[Met Performance] CID:127980
Ring Cycle  Uncut. Matinee ed. Metropolitan Opera House: 02/12/1940.
Metropolitan Opera House
February 12, 1940 Matinee
Der Ring des Nibelungen: Cycle  Uncut
Forest Bird.............Natalie Bodanya
Review of Olin Downes in The New York Times
"SIEGFRIED" HEARD AT METROPOLITAN
Opera, Third Performance in Wagner Matinee Cycle, Is Conducted by Leinsdorf
LAUFKÖTTER SINGS MIME
Treatment of Role Acclaimed -Melchior, Flagstad and Branzell Also in Cast
The good star which seems consistently to have shone upon the matinee "Ring" cycle at the Metropolitan did not hide its rays when the complete "Siegfried" marking the third performance in the cycle, was given there yesterday. And again sterling achievements in interpretation were not confined to those of the leading members of the cast.
Mr. Laufkoetter, for example, nearly stole the show with his Mime of the first and second acts, and this by the most admirable and unhackneyed treatment of the part. He was given special attention before the curtain by a delighted audience, and it was generally held that this, on the whole, was one of the finest Mime's that the Metropolitan stage has ever seen. An especially gratifying feature of it was the discarding of a misleading tradition which makes of the Mime of certain moments, such as the quarrel with Alberich, a cross between a buffoon and a monkey. Yesterday this passage was something more than the brothers Nibelungen in a comedy act.
Schorr in Excellent Voice
The Wanderer of "Siegfried," as that of the preceding Wotan in "Walküre," found Mr. Schorr in excellent voice, and it is as nearly authoritative and comprehensive in its exposition of every phase of the character as the most devoted Wagnerian need desire. Mr. List has the depth of tone needed for the measures of sulky Fafner. Miss Branzell has developed notably in late seasons as the interpreter of Erda's music, and, in "Siegfried," has a grander opportunity than in any other part of the "Ring."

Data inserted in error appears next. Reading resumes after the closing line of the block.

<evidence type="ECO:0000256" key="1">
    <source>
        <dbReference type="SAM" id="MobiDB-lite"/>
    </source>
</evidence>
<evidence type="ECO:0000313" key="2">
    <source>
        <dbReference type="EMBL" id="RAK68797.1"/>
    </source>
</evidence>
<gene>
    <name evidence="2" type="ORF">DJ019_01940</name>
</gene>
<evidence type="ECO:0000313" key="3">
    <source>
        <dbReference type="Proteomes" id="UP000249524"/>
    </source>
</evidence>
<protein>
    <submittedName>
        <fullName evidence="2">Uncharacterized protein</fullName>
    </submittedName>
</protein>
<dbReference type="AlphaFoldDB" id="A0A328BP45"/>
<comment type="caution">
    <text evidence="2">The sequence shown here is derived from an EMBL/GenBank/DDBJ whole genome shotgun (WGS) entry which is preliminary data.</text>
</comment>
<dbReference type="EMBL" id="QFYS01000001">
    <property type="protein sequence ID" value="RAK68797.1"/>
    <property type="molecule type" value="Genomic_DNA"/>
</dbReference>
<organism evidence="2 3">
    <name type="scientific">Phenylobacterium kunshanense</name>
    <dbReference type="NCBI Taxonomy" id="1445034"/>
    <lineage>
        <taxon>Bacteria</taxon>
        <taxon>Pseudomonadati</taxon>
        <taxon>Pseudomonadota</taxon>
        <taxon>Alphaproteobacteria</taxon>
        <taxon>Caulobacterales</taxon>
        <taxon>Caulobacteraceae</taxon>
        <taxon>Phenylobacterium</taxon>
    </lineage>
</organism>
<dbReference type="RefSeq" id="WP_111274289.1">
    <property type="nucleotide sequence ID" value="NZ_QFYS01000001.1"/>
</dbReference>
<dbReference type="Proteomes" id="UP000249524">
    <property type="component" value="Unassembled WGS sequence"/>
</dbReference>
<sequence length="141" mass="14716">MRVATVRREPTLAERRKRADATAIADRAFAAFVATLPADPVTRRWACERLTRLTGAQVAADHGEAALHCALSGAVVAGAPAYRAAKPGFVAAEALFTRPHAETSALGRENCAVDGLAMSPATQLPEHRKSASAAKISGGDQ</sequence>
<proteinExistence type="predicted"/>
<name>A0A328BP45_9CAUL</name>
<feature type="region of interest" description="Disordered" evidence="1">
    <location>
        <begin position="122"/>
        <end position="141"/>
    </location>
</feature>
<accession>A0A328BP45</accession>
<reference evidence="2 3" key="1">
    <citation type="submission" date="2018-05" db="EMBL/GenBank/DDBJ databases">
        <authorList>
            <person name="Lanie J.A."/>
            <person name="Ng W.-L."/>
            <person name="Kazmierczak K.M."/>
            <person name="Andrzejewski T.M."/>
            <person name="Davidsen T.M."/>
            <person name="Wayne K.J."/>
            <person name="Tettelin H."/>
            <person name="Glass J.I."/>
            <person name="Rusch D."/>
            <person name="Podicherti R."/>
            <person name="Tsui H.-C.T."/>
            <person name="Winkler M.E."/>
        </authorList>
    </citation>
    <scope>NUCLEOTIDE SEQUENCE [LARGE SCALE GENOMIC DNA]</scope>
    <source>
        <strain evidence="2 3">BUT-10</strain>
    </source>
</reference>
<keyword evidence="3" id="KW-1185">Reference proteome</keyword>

Mr. Melchior was in fine vocal estate. Perhaps his immensities are not for nothing in the early scenes with poor puny cringing Mime. But with all that the opera demands of him he had ample tone and ample reserve power for the final scenes of the opera, which interpreted, were on a scale and in a manner which he had maintained throughout the performance.
It is in this opera that Wagner reserves till the last a nearly superhuman test for the nearly superhuman character of Brünnhilde. When finally she appears on the stage in the final scene, he then imposes a histrionic as well as a vocal obligation which can give any mortal Brünnhilde pause. For the moment of the awakening and all that follows ask of the dramatic singer an encompassing grandeur which must be inherent since it can hardly be simulated.
Here Mme. Flagstad, by the majesty and the noble plastic of her pantomime does indeed communicate the sense of the timelessness of the earth and the appointed moment of destiny. Her greeting to Siegfried, when the magnificent voice pealed forth in homage to earth and sun and the hero of the world, was unforgettable, yet fully expected, as the inevitable consequence of that which had already spoken from every gesture and flash of the eye. Brünnhilde's soaring phrases fairly completed the conception. They were delivered with a plenitude of tone that carried over the whole surging orchestra, and they were worthily companioned by Mr. Melchior's performance.
Conducting yesterday, Mr. Leinsdorf appeared to be gaining steadily in control, and he must do so to realize proportionately his own interpretive energy. He, too, was cordially applauded.